Steve Heronemus

Elegy for a Reluctant Rock Star

A classically trained, virtuoso, superlative showman whose first four albums were all top-20 sellers. An acclaimed rock star who rejected that accolade, who never listened to rock music, who preferred jazz and classical. A composer of symphonies, piano concertos, movie soundtracks, and legendary rock epics. 
Keith Emerson is dead.
Emerson, who mastered as many as a dozen keyboards on stage, including bleeding-edge technology, and had the ability to play upside-down could, in the end, not master the demons inside of him. The musical genius of Emerson, Lake, and Palmer shot himself in the head, at age 71.
It is cliché to say we will never know why. Keith was a month away from premieres with symphonies in Japan and Berlin of his newest piano concerto. He had led a quiet, productive, life since retiring from the rock scene some 25 years ago. He was never linked to the industry’s seedier drug and alcohol excesses.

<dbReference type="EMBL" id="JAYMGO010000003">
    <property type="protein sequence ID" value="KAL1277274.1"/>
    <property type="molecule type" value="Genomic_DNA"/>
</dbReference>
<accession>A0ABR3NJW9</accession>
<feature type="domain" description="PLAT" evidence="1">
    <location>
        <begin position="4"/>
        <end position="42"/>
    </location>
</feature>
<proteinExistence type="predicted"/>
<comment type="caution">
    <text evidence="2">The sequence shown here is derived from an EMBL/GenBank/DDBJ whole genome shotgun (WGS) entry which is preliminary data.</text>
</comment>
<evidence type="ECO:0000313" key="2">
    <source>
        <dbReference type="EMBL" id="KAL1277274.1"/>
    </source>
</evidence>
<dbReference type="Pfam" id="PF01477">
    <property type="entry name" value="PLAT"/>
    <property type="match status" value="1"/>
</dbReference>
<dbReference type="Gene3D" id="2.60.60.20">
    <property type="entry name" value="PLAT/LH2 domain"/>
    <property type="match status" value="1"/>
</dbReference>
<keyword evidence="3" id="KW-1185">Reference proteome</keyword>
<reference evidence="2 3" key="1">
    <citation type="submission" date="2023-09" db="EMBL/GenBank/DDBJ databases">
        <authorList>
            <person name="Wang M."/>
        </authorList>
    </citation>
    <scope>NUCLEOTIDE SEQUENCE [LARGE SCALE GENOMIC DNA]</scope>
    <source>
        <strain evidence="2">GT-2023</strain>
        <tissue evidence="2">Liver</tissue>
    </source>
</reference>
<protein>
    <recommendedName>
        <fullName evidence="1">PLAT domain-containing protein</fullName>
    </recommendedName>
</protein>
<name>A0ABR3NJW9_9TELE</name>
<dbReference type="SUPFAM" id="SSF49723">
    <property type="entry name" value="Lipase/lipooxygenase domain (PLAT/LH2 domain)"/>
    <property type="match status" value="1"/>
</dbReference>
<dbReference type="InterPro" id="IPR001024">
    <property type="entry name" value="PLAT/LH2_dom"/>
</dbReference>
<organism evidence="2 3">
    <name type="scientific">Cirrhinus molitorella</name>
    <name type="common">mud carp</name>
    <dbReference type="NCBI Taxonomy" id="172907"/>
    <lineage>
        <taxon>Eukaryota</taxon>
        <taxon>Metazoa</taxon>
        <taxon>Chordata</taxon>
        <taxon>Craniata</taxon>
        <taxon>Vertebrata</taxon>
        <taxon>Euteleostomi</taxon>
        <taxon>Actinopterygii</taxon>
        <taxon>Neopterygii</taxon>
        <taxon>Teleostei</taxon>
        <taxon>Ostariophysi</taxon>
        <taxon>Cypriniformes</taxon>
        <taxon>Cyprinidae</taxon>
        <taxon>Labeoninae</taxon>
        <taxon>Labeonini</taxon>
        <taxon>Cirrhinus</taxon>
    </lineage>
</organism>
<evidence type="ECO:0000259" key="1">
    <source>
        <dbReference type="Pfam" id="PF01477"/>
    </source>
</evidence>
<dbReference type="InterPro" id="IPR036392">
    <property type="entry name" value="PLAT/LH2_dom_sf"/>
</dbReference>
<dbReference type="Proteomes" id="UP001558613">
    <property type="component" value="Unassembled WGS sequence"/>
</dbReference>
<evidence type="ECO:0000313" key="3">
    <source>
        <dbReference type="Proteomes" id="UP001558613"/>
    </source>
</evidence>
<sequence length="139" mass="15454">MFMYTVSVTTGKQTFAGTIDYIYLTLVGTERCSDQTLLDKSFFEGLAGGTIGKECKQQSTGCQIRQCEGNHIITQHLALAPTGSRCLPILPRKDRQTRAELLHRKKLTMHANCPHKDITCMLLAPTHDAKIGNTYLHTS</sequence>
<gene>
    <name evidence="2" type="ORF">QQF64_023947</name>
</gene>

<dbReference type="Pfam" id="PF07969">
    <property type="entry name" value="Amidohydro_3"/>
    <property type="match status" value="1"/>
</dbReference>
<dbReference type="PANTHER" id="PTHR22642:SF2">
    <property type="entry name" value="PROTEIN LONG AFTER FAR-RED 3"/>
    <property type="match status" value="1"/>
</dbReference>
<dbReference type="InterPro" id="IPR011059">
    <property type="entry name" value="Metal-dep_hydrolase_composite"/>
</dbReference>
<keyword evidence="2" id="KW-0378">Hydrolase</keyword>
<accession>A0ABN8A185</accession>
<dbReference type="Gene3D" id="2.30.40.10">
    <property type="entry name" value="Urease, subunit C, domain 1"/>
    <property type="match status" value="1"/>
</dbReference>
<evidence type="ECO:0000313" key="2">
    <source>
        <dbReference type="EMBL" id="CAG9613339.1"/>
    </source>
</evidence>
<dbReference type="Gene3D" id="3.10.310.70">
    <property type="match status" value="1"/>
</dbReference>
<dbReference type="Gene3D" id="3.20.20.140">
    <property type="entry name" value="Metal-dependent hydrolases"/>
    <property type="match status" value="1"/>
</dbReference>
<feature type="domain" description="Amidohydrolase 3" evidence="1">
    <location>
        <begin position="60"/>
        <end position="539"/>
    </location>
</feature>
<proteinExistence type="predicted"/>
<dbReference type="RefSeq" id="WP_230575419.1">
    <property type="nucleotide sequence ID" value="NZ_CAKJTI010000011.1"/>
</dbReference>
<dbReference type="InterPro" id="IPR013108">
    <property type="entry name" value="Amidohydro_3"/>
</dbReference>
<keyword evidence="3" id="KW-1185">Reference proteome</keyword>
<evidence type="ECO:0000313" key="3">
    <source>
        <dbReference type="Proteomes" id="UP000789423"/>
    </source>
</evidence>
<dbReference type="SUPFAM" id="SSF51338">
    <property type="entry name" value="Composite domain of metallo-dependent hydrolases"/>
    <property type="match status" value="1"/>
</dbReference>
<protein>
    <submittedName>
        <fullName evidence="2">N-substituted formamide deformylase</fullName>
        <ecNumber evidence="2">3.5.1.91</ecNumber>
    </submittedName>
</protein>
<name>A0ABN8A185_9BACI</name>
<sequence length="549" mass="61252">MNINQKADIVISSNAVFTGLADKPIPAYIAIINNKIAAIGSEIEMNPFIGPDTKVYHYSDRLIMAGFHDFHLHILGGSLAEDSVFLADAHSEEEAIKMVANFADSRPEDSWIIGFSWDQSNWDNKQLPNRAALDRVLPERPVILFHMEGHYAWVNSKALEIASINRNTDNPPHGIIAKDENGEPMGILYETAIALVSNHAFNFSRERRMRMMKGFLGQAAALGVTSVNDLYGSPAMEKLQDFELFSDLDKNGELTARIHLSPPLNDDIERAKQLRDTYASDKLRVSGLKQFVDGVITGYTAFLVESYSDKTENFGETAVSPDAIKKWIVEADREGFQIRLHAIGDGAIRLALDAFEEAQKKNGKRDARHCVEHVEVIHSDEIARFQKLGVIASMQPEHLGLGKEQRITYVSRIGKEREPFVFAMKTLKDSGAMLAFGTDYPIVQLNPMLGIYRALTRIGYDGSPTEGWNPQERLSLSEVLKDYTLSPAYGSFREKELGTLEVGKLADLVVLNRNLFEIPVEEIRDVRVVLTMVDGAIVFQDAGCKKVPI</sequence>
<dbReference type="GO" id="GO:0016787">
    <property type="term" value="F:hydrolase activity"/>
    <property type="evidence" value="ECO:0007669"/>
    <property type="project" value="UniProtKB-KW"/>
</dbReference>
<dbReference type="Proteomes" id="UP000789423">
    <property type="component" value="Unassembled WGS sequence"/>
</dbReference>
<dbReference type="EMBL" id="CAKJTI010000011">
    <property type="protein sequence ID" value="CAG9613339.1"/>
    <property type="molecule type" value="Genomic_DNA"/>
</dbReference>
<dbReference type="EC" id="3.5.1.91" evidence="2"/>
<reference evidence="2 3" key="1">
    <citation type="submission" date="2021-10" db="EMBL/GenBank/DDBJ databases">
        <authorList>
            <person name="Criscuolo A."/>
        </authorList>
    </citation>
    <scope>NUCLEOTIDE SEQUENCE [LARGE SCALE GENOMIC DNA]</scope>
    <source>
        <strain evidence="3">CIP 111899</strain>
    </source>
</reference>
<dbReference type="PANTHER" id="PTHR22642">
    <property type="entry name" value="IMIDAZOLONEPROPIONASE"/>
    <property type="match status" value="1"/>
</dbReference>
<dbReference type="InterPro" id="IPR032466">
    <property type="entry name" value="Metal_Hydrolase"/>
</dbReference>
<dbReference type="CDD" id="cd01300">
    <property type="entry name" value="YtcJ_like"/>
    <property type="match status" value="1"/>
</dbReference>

What I do know is that Keith Emerson has had a lasting influence on my life. By popularizing progressive rock versions of classical music such as Copeland’s Hoedown and Fanfare for the Common Man, Mussorgsky’s Pictures at an Exhibition, and Alberto Ginastera’s Piano Concerto No. 1, Emerson made it ok, even cool, for the high-school me to proudly enjoy classical and jazz music as well as rock. Listening to him spurred me to start playing piano again, an interest that gave me untold thousands of hours of enjoyment.
Keith Emerson, you may not have thought yourself a rock star, but that is exactly what you were in my life.
Thank you.